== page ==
When I’m going through an emotional period or a personal crisis, I’m often advised by well-meaning people (many of them writers themselves) to “write through it.” It’s a common enough expression; you might have heard it yourself from someone or from your own lips. For me, this advice has been less than helpful.
I’m an extremely personal person who tends to internalize any trauma I experience. On paper, it would seem that I’m the type of person the saying “write through it” was designed for. Too often I keep my hurt bottled up inside until it becomes corrosive and I engage in self-destructive behavior. Writing can be a way of releasing the pain before it becomes too damaging.
Writing through my hurt causes a secondary result; this is the part that I have a problem with and the reason why “write through it” is terrible advice for me. Writing the pain takes the hurt and turns it into art. You may ask, “How is that a bad thing?” Let me speak from my experience.
There are emotions that are too intense that they need to be felt. They do not need to be categorized–which is what words do–or morphed into metaphors. They need to be experienced, reconciled and dropped. Feel it. Acknowledge it. Let it go.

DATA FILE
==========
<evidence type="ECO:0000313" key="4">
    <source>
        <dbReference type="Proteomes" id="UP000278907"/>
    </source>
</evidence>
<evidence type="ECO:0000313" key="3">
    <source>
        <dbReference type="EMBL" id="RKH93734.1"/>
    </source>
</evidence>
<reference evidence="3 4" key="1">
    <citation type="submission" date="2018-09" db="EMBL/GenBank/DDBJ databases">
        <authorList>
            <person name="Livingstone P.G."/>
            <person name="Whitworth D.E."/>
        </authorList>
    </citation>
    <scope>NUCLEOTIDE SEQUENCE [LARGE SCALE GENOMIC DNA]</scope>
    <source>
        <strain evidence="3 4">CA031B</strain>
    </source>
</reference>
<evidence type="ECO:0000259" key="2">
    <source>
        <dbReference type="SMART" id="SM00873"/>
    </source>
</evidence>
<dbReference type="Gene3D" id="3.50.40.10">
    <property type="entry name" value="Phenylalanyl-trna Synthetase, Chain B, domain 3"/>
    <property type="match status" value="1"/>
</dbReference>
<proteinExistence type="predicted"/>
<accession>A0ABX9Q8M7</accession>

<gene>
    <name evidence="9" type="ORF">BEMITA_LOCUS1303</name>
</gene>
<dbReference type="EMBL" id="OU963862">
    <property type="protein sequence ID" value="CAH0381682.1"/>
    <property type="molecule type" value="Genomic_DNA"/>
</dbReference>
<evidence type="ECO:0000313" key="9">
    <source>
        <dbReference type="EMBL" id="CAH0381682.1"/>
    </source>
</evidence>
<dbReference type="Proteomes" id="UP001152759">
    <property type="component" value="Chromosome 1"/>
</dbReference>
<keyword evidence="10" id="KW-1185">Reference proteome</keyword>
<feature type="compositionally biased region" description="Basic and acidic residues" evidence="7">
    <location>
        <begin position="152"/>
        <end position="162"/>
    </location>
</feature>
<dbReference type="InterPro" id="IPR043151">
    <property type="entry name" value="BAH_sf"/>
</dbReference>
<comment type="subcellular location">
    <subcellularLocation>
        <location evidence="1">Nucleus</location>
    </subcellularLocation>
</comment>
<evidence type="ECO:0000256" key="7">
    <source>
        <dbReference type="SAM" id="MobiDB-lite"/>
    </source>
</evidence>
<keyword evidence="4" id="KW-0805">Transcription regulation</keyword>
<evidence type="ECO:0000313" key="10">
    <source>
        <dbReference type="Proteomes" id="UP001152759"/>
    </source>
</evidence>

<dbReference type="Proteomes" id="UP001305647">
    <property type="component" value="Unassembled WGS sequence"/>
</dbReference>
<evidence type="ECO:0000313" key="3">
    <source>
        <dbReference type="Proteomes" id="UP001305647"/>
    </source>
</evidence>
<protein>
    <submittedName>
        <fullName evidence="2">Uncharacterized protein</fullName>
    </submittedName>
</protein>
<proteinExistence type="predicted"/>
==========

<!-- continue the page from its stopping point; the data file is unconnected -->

They do not need to be transformed into a permanent reminder through art. That’s not to say that pain needs to be forgotten or buried–that’s also damaging. But to hold onto the hurt in a blog or a book or an (unpublished) journal entry is not always conducive to healing. Sometimes the hurt is too intense that it needs to be felt and released–not immortalized in art. Artwork (including writing) created through pain can be a jagged blade; cutting open old wounds whenever read or performed. How can scars heal when one is repeatedly slicing oneself open?
I don’t always write through my pain. I don’t give that suggestion as blanket advice. When I’m filled with emotions that can turn sour, I allow myself to feel them, fully, come to terms with them and then release them. They no longer serve me, and holding on to the pain and keeping memorials of hurt does not benefit me either.
When I do write about intense emotional experiences, I often rip to shreds or burn the piece afterward. This symbolic destruction of trauma is my cleansing and healing ritual.